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An evaluation by USP indicates bovine heparin is a potential alternative to porcine heparin.
A recent study has demonstrated that bovine heparin can be produced to meet acceptable impurity levels, as defined by the US Pharmacopeia (USP), supporting the use of bovine-derived heparin as an alternative to porcine heparin.
The supply chain for porcine heparin, which is derived from porcine intestines, is subject to disruptions due to agricultural and economic conditions. In 2007–2008, the intentional contamination of batches of porcine heparin-sourced from China-with oversulfated chondroitin sulfate (OSCS) resulted in side effects for patients and nearly 100 deaths.
In 2018, FDA encouraged the reintroduction of bovine-sourced heparin, noting the need to take proactive approaches to address possible shortages or contamination of the porcine heparin supply.
The USP paper, “Quantitative Analysis of Impurities in Unfractionated Heparin of Bovine Origin,” by Wes Workman and Kevin Carrick, published in the January 2020 issue of Frontiers in Medicine, reviews the results of an evaluation of bovine heparin with the current USP heparin sodium monograph methods.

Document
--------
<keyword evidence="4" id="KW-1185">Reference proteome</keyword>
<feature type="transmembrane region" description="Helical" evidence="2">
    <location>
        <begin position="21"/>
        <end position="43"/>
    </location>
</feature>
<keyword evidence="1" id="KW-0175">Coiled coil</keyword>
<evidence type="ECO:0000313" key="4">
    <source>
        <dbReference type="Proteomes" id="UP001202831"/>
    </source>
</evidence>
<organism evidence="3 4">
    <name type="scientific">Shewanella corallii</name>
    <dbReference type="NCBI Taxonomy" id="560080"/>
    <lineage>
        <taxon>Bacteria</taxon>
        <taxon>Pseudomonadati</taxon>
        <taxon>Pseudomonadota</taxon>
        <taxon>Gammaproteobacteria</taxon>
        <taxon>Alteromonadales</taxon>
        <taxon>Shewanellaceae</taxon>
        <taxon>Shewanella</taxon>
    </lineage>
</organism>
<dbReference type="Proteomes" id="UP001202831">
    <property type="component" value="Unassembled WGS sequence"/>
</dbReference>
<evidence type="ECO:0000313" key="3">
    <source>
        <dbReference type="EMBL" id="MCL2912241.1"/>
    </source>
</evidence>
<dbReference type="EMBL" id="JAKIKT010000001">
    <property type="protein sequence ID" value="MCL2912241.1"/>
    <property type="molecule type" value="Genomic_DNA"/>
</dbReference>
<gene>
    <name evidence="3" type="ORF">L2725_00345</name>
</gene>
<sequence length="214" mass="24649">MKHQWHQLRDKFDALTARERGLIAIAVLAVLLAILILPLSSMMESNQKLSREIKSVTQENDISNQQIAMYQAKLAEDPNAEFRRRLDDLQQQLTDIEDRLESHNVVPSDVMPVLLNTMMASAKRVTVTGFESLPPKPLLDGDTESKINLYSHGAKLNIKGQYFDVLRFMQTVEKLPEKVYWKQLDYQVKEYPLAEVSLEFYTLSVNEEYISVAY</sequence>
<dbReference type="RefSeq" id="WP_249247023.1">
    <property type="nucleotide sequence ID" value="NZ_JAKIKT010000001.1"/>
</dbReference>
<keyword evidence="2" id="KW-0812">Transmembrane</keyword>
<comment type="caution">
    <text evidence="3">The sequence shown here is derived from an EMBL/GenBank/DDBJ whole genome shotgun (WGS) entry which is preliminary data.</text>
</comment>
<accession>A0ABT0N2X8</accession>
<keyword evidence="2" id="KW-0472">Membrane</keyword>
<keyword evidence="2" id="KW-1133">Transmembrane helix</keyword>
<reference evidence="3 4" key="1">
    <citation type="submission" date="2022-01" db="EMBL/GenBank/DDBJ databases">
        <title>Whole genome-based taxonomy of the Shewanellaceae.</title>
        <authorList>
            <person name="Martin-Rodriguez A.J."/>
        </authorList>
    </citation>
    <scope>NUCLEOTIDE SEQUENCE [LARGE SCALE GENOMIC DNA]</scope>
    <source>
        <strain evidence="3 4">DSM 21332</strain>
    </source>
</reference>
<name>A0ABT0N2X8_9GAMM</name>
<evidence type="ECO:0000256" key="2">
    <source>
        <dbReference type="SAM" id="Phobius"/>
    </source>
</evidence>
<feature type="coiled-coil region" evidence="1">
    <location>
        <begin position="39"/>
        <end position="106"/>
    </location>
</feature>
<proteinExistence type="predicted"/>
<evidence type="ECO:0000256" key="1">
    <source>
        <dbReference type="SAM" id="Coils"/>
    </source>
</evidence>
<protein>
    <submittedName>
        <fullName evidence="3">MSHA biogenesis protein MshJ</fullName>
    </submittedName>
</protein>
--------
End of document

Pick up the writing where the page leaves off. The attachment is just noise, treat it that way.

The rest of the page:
USP worked with independent laboratories to analyze test and control samples for impurities and evaluate whether the tests and limits for impurities, including OSCS, in the USP heparin standard could be applied to bovine heparin. Test results for bovine heparin were comparable to porcine heparin with respect to impurity levels, with both falling within acceptable ranges, the study reported.
“Heparin shortages would have serious-in some cases life-threatening-repercussions for patients,” said Jaap Venema, executive vice president, chief science officer at USP in a USP press statement. “USP will continue to research and develop science-based solutions to help address public health challenges and medicine quality.”